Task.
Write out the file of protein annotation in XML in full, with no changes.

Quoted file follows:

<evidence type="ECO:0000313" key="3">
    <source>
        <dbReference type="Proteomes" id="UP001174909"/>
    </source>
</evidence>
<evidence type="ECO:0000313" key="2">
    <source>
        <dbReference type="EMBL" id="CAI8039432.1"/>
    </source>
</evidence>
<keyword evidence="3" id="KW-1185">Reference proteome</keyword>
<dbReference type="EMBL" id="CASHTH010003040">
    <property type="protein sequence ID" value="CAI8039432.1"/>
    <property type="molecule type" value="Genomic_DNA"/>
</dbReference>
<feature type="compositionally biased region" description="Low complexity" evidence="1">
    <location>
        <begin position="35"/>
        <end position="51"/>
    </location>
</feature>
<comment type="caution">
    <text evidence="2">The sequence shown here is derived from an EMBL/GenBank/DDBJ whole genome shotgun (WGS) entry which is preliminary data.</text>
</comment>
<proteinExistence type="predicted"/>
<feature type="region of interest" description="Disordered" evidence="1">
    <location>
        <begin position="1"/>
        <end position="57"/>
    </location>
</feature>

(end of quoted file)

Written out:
<evidence type="ECO:0000313" key="3">
    <source>
        <dbReference type="Proteomes" id="UP001174909"/>
    </source>
</evidence>
<evidence type="ECO:0000313" key="2">
    <source>
        <dbReference type="EMBL" id="CAI8039432.1"/>
    </source>
</evidence>
<keyword evidence="3" id="KW-1185">Reference proteome</keyword>
<dbReference type="EMBL" id="CASHTH010003040">
    <property type="protein sequence ID" value="CAI8039432.1"/>
    <property type="molecule type" value="Genomic_DNA"/>
</dbReference>
<feature type="compositionally biased region" description="Low complexity" evidence="1">
    <location>
        <begin position="35"/>
        <end position="51"/>
    </location>
</feature>
<comment type="caution">
    <text evidence="2">The sequence shown here is derived from an EMBL/GenBank/DDBJ whole genome shotgun (WGS) entry which is preliminary data.</text>
</comment>
<proteinExistence type="predicted"/>
<feature type="region of interest" description="Disordered" evidence="1">
    <location>
        <begin position="1"/>
        <end position="57"/>
    </location>
</feature>